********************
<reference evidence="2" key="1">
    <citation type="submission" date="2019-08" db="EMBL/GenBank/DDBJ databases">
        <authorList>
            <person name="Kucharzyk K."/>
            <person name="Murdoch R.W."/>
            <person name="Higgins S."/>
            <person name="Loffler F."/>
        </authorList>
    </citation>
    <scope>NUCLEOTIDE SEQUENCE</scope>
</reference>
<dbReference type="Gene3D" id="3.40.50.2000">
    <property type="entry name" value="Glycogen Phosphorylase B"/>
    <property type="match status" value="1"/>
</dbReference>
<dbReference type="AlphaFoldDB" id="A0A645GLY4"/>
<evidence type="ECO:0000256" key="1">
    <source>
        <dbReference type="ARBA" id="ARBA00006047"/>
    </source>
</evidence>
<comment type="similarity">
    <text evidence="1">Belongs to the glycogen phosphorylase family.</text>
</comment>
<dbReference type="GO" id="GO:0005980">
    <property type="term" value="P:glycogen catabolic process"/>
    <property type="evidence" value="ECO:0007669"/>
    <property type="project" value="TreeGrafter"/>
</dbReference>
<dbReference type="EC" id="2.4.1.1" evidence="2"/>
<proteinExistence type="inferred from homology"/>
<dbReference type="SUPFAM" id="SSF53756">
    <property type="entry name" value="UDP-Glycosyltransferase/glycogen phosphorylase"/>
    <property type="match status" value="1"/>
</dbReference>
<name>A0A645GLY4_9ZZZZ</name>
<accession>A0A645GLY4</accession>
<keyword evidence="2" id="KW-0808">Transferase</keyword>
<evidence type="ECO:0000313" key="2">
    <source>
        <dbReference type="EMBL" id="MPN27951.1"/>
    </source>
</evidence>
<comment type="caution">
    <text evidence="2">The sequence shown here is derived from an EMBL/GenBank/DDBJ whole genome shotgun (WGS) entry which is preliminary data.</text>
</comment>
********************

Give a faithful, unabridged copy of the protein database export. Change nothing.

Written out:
<reference evidence="2" key="1">
    <citation type="submission" date="2019-08" db="EMBL/GenBank/DDBJ databases">
        <authorList>
            <person name="Kucharzyk K."/>
            <person name="Murdoch R.W."/>
            <person name="Higgins S."/>
            <person name="Loffler F."/>
        </authorList>
    </citation>
    <scope>NUCLEOTIDE SEQUENCE</scope>
</reference>
<dbReference type="Gene3D" id="3.40.50.2000">
    <property type="entry name" value="Glycogen Phosphorylase B"/>
    <property type="match status" value="1"/>
</dbReference>
<dbReference type="AlphaFoldDB" id="A0A645GLY4"/>
<evidence type="ECO:0000256" key="1">
    <source>
        <dbReference type="ARBA" id="ARBA00006047"/>
    </source>
</evidence>
<comment type="similarity">
    <text evidence="1">Belongs to the glycogen phosphorylase family.</text>
</comment>
<dbReference type="GO" id="GO:0005980">
    <property type="term" value="P:glycogen catabolic process"/>
    <property type="evidence" value="ECO:0007669"/>
    <property type="project" value="TreeGrafter"/>
</dbReference>
<dbReference type="EC" id="2.4.1.1" evidence="2"/>
<proteinExistence type="inferred from homology"/>
<dbReference type="SUPFAM" id="SSF53756">
    <property type="entry name" value="UDP-Glycosyltransferase/glycogen phosphorylase"/>
    <property type="match status" value="1"/>
</dbReference>
<name>A0A645GLY4_9ZZZZ</name>
<accession>A0A645GLY4</accession>
<keyword evidence="2" id="KW-0808">Transferase</keyword>
<evidence type="ECO:0000313" key="2">
    <source>
        <dbReference type="EMBL" id="MPN27951.1"/>
    </source>
</evidence>
<comment type="caution">
    <text evidence="2">The sequence shown here is derived from an EMBL/GenBank/DDBJ whole genome shotgun (WGS) entry which is preliminary data.</text>
</comment>